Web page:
Growing confidence in the kiwifruit sector is providing new opportunities for pastoral farmers.
Forty-five wineries took part in the survey – the largest pool ever - ensuring that it is one of the most thorough to be undertaken.
Entitled Ripening Opportunities, there was a lot of good news for the industry, as our summary below shows.
Wine tourism – the next big thing
Total international visitor arrivals hit 3.2 million with spending over $10 billion in 2017. Of these visitors, 22 percent or 710,000 visited a vineyard or winery. Those visiting wineries are the type of tourist New Zealand wants to attract more of too as on average they spend $4,500 per visit, which is significantly higher than the average (about $3,200). Primarily this is because they stay longer (23 nights) and visit more places (four to five regions).
The outlook is bright with MBIE forecasting international visitor arrivals to grow to 4.9 million in 2023 (from 3.5 million in 2016). This actually assumes that the pace of arrivals, which has been running at close to a 9 percent annual pace over the past three years, moderates going forward. The near-term outlook seems especially strong as new airline routes and airline capacity should be supportive of increased arrival numbers. In fact, there are around 30 international airlines flying to these shores, which is up from 19 in 2014. There has been particularly strong growth in new Asian and North American (now New Zealand’s top market) carriers. History has shown that it is new airline supply that is the biggest driver of arrivals growth given New Zealand’s position in the Southern Pacific.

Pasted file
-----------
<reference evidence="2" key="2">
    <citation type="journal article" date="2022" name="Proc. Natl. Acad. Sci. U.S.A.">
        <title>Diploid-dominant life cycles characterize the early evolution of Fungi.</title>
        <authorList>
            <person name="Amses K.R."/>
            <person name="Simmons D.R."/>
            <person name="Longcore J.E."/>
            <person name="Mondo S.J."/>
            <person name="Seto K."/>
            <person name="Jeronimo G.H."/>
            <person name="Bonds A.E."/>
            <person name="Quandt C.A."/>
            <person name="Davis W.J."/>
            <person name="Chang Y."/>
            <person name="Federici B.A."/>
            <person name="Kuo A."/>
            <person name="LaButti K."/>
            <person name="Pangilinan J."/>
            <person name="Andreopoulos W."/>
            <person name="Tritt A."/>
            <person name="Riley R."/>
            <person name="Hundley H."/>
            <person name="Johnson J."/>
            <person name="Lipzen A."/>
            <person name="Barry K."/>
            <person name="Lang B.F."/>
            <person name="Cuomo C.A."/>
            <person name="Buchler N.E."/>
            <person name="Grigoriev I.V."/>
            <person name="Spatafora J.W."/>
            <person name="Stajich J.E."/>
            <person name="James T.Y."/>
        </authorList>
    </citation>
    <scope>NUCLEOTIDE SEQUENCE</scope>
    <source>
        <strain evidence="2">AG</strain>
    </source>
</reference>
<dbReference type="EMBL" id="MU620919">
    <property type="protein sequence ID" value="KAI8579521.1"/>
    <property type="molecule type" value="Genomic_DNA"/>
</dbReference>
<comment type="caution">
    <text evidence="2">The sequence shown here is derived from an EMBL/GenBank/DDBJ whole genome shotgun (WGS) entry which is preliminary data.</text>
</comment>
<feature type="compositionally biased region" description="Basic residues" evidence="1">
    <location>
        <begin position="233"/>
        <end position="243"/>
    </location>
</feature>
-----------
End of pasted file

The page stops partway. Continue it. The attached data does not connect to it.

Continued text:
Most importantly, total visitor spending is forecast to increase strongly too. MBIE estimate that total international visitor spend (excluding airfares) could top $15 billion in 2023 – a 52 percent increase. While increased visitor numbers are a big part of this, it is also assumed that visitors spend more per person on average. Interestingly, China is forecast to become New Zealand’s most important market (by tourist spend) within the next four years and total spending to reach $4.3 billion by 2023 – easily surpassing Australia.
With this positive backdrop the question then becomes: is the wine sector doing enough to make the most of this opportunity? Some thoughts include:
Looking at collaborating with others in the food and beverage sectors to develop more specialised stores or unique shopping experiences.
Examples could include more specialty stores in high-volume tourism thoroughfares and areas that stock only uniquely New Zealand food and beverage products. This can include a range of products, or focus on specific category (i.e. beverages). Equally, there would seem to be greater opportunities to give tourists a controlled experience of the entire production process (growing, harvesting, processing etc) that is then followed up with a shopping, dining, or other event experience. There are certainly some examples of this occurring, but with lifting tourism spending there feels like scope for more.
Tourists are often attracted to authentic local specialities on menus and when attending events. So there is a need to showcase and market New Zealand’s unique food dishes and matching wines that have been the hallmarks of the country’s cuisine for many generations. There can also be regional (Marlborough Sauvignon Blanc, Otago Pinot Noir, Hawke’s Bay Syrah) or cultural overlays. But it isn’t just about the one-off sale. These products then need to be available to purchase as a gift to take home, or delivered direct when a tourist arrives home. This drives repeat purchasing.
Consumers are increasingly being reached through the internet, mobile
apps and social media, so an online presence is a necessity. The ability of tourists to repeat purchase products